Today I began my week long residency at Manchester Jewish Museum, where I am using the collection to research women and textiles as part of my project about feminine pursuits. I started the day by going over my main objectives for the residency with Creative Producer Dr Laura Seddon. They fell into three categories:
The history of women's needlework:
Jewish history and culture
Identity through practice
Reasons and purpose
The Universal language of needlework:
Finding similarities within artefacts and stories
Looking at needlework's significance
Place in culture
The attention given to each piece
We then went through the museum's catalogue looking for items that fit the criteria. More on this tomorrow when I will be looking at selected items in the collection and finding out more about them.
The afternoon was spent with the museum's Women's Textile Group made up of Jewish and Muslim women who meet once a month to create work together. Meeting them all was brilliant fun and they lived up to their reputation of enjoying a chat!
The session began by the group sharing their most recent sewing based on hamsa hands, a symbol found in both cultures. Their work was beautiful and intricate, and showed off each woman's skill and design flair. Some of the pieces were still being worked on and it was pleasantly relaxing to see people stitching while we talked.
Laura then asked the group to give their opinions on some items she and I had already looked at that morning to see if they could shed more light on them. These included a blue and white embroidered cotton envelope we couldn't explain, a Matzo dish, used for Matzo bread during Passover, and a hand stitched postcard from the First World War.
This ignited much discussion and the group took great interest in the items, studying them with magnifying glasses and keen eyes. The mystery of each was soon solved.
The envelope was an 'Afikoman' bag, used to hold Matzo bread which is hidden somewhere in the home during the Passover supper or 'Seder'. Children are encouraged to find the bread and get a reward. The Afikoman bag is sometimes monogrammed with the child's initial, as this one was with a letter 'H'.
The Matzo dish with it's delicate embroidered hebrew and lace cover was indeed hand made and some member's even translated the inscription which related to the eating of the bread. We all thought it was very well made, including the little buttons that fastened it to the dish. However as one lady pointed out the fabric was perishing in places which might account for one reason why hand crafts aren't as valued as other arts, because of their tendency to deteriorate with time and use.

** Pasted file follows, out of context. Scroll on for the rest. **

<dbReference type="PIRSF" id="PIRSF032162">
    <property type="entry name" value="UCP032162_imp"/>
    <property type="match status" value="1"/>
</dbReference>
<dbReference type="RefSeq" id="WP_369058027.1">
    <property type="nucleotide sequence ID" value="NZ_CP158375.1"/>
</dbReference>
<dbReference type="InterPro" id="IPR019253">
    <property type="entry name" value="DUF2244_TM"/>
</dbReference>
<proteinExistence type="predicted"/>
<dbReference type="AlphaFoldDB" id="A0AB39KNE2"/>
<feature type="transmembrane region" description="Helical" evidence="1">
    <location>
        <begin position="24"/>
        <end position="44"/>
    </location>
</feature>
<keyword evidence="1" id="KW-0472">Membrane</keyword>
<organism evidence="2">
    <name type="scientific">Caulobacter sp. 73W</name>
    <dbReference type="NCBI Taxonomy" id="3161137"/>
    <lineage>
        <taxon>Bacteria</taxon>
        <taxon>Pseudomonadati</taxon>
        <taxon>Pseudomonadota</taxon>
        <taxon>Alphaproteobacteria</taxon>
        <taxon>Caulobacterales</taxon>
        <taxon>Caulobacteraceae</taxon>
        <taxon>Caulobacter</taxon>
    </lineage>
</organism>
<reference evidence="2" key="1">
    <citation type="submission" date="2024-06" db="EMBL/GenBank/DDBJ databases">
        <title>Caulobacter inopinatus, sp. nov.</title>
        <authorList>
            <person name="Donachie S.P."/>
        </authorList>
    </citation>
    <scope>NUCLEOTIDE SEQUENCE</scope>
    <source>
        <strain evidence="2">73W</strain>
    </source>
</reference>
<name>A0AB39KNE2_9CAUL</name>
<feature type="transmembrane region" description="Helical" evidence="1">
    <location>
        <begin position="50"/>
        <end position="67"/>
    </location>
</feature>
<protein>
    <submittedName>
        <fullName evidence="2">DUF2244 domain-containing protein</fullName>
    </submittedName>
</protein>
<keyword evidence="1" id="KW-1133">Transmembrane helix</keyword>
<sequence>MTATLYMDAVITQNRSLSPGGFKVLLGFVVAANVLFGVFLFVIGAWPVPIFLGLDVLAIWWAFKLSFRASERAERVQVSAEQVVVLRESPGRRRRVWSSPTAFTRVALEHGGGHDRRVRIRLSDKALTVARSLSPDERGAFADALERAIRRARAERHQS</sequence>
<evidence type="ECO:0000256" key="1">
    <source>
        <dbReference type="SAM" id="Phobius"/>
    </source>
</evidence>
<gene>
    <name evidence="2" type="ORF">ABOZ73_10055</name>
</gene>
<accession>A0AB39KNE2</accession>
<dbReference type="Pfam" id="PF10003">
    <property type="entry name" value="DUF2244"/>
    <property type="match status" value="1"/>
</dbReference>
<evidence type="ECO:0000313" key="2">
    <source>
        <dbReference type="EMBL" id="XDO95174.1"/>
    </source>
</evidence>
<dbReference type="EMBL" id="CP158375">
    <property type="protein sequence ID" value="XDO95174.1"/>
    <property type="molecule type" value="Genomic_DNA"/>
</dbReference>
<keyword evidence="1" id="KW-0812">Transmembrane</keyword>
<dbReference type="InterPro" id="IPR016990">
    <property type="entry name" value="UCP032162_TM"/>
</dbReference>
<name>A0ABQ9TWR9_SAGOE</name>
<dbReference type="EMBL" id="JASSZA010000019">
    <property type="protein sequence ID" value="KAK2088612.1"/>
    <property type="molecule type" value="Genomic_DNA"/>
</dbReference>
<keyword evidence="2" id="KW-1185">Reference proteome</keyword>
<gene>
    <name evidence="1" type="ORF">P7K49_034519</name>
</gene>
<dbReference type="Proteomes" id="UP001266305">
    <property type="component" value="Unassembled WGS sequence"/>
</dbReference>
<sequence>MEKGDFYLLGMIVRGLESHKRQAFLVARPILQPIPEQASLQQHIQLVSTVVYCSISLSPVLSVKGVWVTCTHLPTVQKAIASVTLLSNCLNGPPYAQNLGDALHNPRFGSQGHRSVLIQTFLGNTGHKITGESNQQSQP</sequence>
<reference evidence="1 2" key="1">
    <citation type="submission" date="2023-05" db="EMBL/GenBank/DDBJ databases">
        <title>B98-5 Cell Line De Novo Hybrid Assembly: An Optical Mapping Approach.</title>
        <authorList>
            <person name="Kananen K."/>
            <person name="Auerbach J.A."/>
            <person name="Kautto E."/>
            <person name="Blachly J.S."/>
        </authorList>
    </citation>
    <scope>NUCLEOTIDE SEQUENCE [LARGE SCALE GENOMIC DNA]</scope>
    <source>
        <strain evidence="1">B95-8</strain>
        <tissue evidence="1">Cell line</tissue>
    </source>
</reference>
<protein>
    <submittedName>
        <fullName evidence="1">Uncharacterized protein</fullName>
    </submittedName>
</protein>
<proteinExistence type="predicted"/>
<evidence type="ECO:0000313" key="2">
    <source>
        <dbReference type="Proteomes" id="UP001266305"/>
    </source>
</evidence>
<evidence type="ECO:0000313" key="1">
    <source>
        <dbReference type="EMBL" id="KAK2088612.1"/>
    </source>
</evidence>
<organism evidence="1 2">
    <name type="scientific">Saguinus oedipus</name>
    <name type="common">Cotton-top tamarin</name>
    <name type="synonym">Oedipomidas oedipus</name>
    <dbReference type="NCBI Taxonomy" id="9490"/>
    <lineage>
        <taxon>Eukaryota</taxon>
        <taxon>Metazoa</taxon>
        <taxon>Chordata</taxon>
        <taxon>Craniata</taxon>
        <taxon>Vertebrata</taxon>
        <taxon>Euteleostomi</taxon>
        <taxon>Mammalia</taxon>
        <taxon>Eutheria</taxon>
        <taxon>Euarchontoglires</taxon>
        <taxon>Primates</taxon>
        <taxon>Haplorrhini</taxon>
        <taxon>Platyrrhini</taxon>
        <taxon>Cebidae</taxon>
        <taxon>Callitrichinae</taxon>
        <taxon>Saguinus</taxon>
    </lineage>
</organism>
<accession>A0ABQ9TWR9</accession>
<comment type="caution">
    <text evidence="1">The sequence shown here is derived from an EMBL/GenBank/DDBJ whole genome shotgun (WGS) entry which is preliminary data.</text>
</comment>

Lastly the hand stitched postcard got many ooh's and ahh's over it's pretty design but caused a stir when it was properly studied as it said 'To my dear wife, from your loving husband'.
This started much debate over whether a man would have actually stitched it, as one lady said a solider wouldn't have done it himself in front of other men for fear of ridicule. This sentiment might have been a sweeping generalisation if we hadn't already witnessed two men react in similar ways when confronted with the idea of sewing for themselves. These included the male volunteer at the museum who looked perplexed and slightly fearful at the invite to stay for the group's meeting before leaving fast, and a staff member who made a clear point that he was , 'someone whose never sewn before in his life!'.
On conclusion the ladies decided on two outcomes. Either a nurse had stitched it on a soldier's behalf or indeed a man had done it by following the pattern that could just be seen beneath the threads. Either way this is a curious item with a mysterious backstory.
I then got the chance to ask a few questions and find out more about the group. Here's what followed:
Do any of you have a background or interest in needle work?